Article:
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 The beach was crowded.
Pausing now and then, He groped and fiddled doggedly along, His worn face glaring on the thoughtless throng The stony peevishness of sightless men.
He seemed scarce older than his clothes.
Again, Grotesquing thinly many an old sweet song, So cracked his fiddle, his hand so frail and wrong, You hardly could distinguish one in ten.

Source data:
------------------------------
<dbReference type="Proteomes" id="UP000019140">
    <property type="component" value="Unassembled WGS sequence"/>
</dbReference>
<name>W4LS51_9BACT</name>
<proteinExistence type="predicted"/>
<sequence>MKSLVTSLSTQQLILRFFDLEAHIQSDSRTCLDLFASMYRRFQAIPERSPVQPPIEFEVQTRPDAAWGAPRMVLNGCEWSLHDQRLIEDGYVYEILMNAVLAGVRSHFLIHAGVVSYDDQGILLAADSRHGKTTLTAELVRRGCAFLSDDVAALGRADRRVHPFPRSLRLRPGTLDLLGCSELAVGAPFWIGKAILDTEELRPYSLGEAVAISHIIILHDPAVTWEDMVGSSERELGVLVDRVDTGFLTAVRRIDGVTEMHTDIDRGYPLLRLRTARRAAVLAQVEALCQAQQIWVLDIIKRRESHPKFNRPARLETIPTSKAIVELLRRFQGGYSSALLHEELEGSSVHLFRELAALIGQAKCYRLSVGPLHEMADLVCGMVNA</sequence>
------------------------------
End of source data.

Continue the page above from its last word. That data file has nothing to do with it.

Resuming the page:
He stopped at last, and sat him on the sand, And, grasping wearily his bread-winner, Staring dim towards the blue immensity, Then leaned his head upon his poor old hand.
He may have slept: he did not speak nor stir: His gesture spoke a vast despondency.

by William Ernest Henley
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